When STRSW machines became available, the repair industry saw an effective way to duplicate the factory build process. When weld bonding became prevalent, we saw a way to add longevity to repairs. STRSW and adhesives in combination has solved problems that vehicles used to have in the past. By welding through the adhesive, we see so many advantages to the manufacturer and the repair shop. It adds an amount of strength, reduces flex and noise, vibration and harshness (NVH).
One of the main things I like is the corrosion protection. The steps mentioned earlier are to help prevent corrosion between welds. Weld bonding also does this. When done properly, the adhesive acts as a sealer to prevent moisture from entering but to also separate the metal-to-metal contact that can create corrosion hot spots from flex and vibration. The use of weld bonding can and does make for a good, long-lasting repair.
When using weld bonding, be sure the STRSW machine you have has the capability to do so. Also, be sure to do test welds and peel tests to ensure that the weld and bond is correct. Weld bonding should only be used where vehicle manufacturers call for the procedure. Keep in mind also that a shunt clamp is required to do weld bonding correctly.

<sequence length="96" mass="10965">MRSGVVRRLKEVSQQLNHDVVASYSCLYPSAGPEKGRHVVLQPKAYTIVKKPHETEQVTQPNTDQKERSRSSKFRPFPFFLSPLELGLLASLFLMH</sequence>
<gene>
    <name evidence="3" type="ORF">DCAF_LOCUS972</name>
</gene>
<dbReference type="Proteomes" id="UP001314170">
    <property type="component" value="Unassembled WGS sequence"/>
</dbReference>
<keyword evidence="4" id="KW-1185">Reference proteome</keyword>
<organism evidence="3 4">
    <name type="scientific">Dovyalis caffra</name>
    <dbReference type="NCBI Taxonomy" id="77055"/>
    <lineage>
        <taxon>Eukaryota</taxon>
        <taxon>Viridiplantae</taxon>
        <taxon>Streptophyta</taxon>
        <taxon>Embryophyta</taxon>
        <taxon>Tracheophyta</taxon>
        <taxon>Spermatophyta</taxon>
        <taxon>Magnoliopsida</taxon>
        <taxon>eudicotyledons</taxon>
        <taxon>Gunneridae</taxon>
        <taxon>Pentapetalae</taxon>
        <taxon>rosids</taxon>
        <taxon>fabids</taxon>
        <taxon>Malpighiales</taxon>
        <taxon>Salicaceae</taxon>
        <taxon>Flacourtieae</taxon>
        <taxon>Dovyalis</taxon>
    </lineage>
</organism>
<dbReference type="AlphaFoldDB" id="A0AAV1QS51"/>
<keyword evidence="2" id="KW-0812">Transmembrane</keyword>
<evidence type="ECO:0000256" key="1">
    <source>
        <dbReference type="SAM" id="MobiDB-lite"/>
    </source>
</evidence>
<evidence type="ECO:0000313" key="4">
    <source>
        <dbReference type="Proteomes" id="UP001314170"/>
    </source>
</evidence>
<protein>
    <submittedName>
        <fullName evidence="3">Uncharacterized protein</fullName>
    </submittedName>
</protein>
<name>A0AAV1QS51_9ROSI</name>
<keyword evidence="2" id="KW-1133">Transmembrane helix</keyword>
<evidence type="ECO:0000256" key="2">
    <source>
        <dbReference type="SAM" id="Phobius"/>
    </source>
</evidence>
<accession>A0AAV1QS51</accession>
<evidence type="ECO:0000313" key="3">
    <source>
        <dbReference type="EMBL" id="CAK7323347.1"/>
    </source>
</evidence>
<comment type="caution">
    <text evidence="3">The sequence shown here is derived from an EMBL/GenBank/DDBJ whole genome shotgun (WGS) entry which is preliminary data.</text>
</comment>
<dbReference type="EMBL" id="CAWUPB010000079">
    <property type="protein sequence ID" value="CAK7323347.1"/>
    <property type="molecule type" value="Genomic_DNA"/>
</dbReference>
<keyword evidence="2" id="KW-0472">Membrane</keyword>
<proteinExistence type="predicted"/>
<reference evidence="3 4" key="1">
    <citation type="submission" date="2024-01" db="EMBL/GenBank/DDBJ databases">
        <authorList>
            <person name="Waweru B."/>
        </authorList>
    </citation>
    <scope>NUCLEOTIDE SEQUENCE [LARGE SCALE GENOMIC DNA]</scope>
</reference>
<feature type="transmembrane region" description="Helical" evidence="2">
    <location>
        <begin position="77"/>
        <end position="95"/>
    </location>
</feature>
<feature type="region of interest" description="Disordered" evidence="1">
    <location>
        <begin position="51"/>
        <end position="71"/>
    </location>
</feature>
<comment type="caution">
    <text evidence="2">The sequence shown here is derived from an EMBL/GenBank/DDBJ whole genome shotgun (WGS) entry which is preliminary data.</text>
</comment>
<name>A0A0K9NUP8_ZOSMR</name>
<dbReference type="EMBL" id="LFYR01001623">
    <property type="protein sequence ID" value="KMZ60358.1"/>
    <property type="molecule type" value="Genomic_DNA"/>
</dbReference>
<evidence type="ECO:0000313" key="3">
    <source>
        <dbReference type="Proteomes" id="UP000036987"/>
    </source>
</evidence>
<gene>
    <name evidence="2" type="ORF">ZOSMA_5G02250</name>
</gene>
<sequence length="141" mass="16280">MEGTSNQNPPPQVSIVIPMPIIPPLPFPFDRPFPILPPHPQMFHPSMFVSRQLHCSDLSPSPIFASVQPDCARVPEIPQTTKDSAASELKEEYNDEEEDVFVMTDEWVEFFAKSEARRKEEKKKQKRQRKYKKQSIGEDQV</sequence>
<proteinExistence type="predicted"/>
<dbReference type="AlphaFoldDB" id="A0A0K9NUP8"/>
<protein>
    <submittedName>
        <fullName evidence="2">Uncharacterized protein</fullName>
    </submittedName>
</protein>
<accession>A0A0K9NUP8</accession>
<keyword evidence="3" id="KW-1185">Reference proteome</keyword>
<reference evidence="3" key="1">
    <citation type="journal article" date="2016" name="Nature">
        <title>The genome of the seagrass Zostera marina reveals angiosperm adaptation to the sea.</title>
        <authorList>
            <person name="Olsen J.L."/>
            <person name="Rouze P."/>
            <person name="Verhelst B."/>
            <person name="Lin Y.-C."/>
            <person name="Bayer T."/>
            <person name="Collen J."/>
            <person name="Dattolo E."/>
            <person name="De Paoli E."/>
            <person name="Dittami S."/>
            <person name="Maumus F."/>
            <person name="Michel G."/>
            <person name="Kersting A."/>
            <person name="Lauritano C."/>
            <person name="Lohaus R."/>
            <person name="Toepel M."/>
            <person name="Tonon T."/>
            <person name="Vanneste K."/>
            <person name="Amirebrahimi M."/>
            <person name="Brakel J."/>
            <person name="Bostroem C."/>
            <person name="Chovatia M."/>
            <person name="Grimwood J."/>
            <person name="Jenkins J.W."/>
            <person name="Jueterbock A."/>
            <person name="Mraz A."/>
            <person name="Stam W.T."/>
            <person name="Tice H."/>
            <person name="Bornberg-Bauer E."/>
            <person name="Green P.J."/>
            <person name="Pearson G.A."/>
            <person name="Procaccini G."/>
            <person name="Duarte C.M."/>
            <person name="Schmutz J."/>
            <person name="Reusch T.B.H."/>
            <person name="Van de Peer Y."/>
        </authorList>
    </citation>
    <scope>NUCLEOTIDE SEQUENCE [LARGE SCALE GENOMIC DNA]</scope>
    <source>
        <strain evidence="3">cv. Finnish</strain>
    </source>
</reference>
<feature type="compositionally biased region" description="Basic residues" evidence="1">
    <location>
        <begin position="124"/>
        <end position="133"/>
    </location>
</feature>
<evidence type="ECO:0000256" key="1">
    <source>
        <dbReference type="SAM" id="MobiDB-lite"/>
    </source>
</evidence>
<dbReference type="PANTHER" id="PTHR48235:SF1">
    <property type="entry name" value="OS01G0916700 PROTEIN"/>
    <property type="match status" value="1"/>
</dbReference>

Seam welding is something newer to the repair industry. It’s similar to weld bonding but should never be used in place of weld bonding.
Seam welding is applying seam sealer to the weld bonding area. When the welds are complete, just remove excess materials and you have welded and seam sealed at the same time. The sealers do not offer strength to a vehicle like adhesives during weld bonding, but they do offer the corrosion protection that adhesives do. This addresses the concern of bare metal between welds and applying cavity waxes and seam-sealing edges. It’s definitely a time-saver and reduces waste of seam sealers during application.